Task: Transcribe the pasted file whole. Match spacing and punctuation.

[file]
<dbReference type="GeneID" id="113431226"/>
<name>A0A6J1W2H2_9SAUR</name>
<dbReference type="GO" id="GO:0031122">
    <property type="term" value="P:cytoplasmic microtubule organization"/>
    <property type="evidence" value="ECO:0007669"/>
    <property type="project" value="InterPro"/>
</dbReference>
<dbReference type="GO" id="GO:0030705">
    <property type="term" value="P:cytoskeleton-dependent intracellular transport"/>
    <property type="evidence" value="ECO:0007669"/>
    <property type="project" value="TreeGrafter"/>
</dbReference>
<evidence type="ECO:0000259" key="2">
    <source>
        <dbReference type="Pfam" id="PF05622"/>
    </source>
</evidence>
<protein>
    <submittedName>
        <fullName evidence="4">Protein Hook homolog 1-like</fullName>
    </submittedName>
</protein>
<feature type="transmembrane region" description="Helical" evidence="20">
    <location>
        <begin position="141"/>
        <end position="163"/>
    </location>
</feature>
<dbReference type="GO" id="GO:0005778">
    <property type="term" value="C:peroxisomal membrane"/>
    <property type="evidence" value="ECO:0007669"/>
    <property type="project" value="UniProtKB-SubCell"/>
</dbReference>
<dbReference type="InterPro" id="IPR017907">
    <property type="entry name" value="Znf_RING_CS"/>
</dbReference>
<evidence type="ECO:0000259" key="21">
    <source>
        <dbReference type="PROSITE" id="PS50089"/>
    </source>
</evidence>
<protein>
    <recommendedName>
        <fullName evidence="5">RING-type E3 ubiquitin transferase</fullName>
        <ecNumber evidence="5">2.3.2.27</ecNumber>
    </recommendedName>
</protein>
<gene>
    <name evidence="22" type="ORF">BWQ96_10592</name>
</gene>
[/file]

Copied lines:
<dbReference type="GeneID" id="113431226"/>
<name>A0A6J1W2H2_9SAUR</name>
<dbReference type="GO" id="GO:0031122">
    <property type="term" value="P:cytoplasmic microtubule organization"/>
    <property type="evidence" value="ECO:0007669"/>
    <property type="project" value="InterPro"/>
</dbReference>
<dbReference type="GO" id="GO:0030705">
    <property type="term" value="P:cytoskeleton-dependent intracellular transport"/>
    <property type="evidence" value="ECO:0007669"/>
    <property type="project" value="TreeGrafter"/>
</dbReference>
<evidence type="ECO:0000259" key="2">
    <source>
        <dbReference type="Pfam" id="PF05622"/>
    </source>
</evidence>
<protein>
    <submittedName>
        <fullName evidence="4">Protein Hook homolog 1-like</fullName>
    </submittedName>
</protein>
<feature type="transmembrane region" description="Helical" evidence="20">
    <location>
        <begin position="141"/>
        <end position="163"/>
    </location>
</feature>
<dbReference type="GO" id="GO:0005778">
    <property type="term" value="C:peroxisomal membrane"/>
    <property type="evidence" value="ECO:0007669"/>
    <property type="project" value="UniProtKB-SubCell"/>
</dbReference>
<dbReference type="InterPro" id="IPR017907">
    <property type="entry name" value="Znf_RING_CS"/>
</dbReference>
<evidence type="ECO:0000259" key="21">
    <source>
        <dbReference type="PROSITE" id="PS50089"/>
    </source>
</evidence>
<protein>
    <recommendedName>
        <fullName evidence="5">RING-type E3 ubiquitin transferase</fullName>
        <ecNumber evidence="5">2.3.2.27</ecNumber>
    </recommendedName>
</protein>
<gene>
    <name evidence="22" type="ORF">BWQ96_10592</name>
</gene>